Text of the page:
Never Goin' Back Camila Morrone Maia MitchellYear: 2018
Director(s): Augustine Frizzell
Writer(s): Augustine Frizzell
Region of Origin: USA
Rating: R
Color, 85 mins

Synopsis: Jessie and Angela, high school dropouts, are taking a week off to chill at the beach. Too bad their house got robbed, rent’s due, they’re about to get fired, and they’re broke. (Source)

Never Goin’ Back is the unhinged, unapologetic stoner comedy we didn’t know we needed. Written and directed with feverish aplomb by Augustine Frizzell, the film’s a cinematic bender brimming with drugs, small town antics and female camaraderie. Within the drug-addled haze of its two heroines, Frizzell crafts an anthem for the zeitgeist, celebrating teen rebellion and an empowering female bond with equal ferocity. I mean, this film isn’t afraid to go there. The laughs range from all-out silly to complete gross-out, but spliced in between, is just enough sobering emotion to really make ends meet. Anchored by performances from Maia Mitchell and Camila Morrone, Frizzell’s film is lightning in a bottle – it’s dangerous, irreverent, and a wild ride that we can’t look away from.

Angela (Maia Mitchell) and Jessie (Camila Morrone) are BFFs. When things kick off, Angela’s just surprised Jessie with an upcoming trip to the sunny beaches of Galveston, Texas. Problem is, Angela just blew their rent money to book the trip. To compensate, the girls need to pick up a week’s worth of extra shifts at the diner they work at. Of course, nothing is about to go as planned. After a hilariously botched robbery attempt, Angela and Jessie land themselves in jail, and things only get worse from there. All of a sudden, rent is due, the girls are about to lose their job, and Jessie’s brother Dustin (Joel Allen) keeps roping them into some pretty asinine schemes. It’s going to be a rough week and then some.

With the chemistry of her do-or-die duo front and center, Frizzell throws Angela and Jessie through the ringer. Anything that can go wrong will, and from minute-to-minute, the film’s snowballing lunacy dares us to look away even as it knows we can’t. While the film’s surface offers an aggressively silly odyssey through the mundane, Angela and Jessie’s whacked out perspective takes things to subversive heights. On a deeper level, Frizzell allows these women to be who they are without consequence. This untethered view never forces Angela and Jessie to conform to archetypes forced upon them by the viewer, or those around them. Forgoing fake hallmark sentiment, the film’s blend of potent edibles, existential malaise and poorly planned schemes ends up being a genuine tribute to friendship and uninhibited femininity.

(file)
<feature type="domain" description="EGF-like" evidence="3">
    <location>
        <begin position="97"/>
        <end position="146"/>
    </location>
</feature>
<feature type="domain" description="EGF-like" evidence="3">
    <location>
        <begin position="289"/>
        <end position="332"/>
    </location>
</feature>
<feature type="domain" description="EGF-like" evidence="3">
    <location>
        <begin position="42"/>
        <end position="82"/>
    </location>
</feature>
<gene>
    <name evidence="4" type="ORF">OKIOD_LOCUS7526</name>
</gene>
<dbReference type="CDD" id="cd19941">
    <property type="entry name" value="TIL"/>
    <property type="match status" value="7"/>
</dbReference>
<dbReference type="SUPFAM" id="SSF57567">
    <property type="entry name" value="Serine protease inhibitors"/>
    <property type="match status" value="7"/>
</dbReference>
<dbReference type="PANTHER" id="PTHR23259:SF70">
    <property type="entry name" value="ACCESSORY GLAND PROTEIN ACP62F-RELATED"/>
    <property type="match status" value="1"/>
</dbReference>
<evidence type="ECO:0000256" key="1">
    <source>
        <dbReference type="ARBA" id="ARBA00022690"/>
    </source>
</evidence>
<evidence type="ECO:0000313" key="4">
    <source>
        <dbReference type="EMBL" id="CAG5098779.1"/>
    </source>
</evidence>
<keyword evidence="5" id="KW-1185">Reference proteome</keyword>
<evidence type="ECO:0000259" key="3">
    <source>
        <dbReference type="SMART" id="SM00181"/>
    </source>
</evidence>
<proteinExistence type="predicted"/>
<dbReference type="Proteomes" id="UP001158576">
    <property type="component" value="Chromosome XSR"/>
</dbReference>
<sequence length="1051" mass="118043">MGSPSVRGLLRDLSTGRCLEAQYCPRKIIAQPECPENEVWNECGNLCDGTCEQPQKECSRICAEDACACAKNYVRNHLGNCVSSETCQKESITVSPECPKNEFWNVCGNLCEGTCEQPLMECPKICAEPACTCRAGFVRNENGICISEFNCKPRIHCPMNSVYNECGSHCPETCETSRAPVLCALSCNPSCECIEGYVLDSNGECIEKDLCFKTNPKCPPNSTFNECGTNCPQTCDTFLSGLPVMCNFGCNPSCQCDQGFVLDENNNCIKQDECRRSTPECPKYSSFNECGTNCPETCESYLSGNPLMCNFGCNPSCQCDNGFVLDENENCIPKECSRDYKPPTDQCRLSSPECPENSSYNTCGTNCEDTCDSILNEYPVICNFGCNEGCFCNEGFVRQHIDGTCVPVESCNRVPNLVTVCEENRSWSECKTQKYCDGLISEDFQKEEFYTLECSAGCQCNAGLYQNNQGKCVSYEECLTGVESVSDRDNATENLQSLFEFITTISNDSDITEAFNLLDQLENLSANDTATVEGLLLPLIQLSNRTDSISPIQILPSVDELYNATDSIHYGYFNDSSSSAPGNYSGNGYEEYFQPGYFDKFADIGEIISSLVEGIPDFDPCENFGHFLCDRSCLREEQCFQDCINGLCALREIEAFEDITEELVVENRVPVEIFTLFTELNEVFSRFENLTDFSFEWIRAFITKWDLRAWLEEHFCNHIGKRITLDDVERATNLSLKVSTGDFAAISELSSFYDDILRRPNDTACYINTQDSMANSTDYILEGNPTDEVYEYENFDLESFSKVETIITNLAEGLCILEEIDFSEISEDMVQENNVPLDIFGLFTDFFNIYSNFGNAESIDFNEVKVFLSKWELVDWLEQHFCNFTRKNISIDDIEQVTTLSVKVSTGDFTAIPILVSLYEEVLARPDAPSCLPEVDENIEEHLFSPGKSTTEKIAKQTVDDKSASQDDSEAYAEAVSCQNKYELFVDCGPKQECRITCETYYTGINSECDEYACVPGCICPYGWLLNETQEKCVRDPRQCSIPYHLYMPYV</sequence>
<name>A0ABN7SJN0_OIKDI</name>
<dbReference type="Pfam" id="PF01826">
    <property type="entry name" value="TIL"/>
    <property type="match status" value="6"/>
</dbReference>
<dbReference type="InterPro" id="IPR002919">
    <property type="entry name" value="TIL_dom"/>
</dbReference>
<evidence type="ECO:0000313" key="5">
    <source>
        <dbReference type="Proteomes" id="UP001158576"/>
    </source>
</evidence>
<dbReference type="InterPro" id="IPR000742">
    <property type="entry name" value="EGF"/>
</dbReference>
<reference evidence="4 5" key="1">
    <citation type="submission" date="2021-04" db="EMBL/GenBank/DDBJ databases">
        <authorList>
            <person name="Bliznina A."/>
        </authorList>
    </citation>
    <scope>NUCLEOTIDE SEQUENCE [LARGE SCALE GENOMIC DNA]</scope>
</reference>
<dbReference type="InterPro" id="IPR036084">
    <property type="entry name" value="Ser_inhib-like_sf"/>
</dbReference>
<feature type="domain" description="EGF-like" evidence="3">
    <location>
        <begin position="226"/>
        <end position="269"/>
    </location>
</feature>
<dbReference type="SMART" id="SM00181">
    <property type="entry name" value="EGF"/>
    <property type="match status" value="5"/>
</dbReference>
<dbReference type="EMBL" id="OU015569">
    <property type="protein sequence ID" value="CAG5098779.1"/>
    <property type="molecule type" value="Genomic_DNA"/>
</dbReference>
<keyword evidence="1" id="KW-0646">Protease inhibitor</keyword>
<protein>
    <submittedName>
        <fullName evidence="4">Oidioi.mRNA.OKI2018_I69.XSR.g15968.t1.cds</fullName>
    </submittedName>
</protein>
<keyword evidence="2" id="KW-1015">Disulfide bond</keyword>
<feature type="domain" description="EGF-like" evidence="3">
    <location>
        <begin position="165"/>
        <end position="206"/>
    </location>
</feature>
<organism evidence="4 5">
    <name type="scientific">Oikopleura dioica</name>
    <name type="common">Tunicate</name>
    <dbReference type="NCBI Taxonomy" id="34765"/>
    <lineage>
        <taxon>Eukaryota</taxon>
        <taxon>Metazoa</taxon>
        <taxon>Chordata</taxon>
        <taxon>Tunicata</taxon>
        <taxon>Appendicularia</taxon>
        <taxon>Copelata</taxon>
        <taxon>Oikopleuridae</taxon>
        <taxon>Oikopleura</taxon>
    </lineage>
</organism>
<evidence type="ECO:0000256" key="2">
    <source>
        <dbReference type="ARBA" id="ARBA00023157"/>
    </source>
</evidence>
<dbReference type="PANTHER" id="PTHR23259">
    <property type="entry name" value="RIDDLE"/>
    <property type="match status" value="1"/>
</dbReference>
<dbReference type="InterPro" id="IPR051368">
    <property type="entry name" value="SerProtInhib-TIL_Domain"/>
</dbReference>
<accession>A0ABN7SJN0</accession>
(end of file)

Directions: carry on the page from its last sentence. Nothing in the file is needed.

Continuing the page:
Never Goin' Back review Camila Morrone Maia Mitchell Kyle Mooney Joel AllenIn terms of performances, Mitchell and Morrone are indispensable to what make the film so fun, leaping off the screen and pulling us into their vividly absurd world. Both women are perfect for each other, an instantly classic duo who command the story like two whirlwinds wrecking everything in their path. Together, these woman are the film’s backbone, adding an understated warmth to compliment the film’s unabashed raunch. Elsewhere, Joel Allen and Kyle Mooney stand out as the duo’s’ unwitting roommates, themselves getting into all kinds of trouble, while Marcus M. Mauldin’s Roderick provides an empathetic employer who nevertheless won’t stand for slackers. Atheena Frizzell also leaves a mark, playing a fellow colleague of Angela and Jessie who can’t wait to see them fall.

There’s a lot going on in Never Goin’ Back. Whether it’s the way Frizzell deconstructs her duo’s femininity in reference to those around them, or the way she captures a microcosm that’s focused fiercely in the here and now, the film packs in ideas big and small in its relentless, brief, runtime. The through line that glues it all together, besides the film’s somehow magnetic shocks, is an honesty that feels earned. These are two women who want nothing more than to be themselves, have fun, get high and see their small town in the rear view. Nothing is gonna stop them, and nothing else matters in what equates to a film that’s as freeing as it is gleefully irreverent.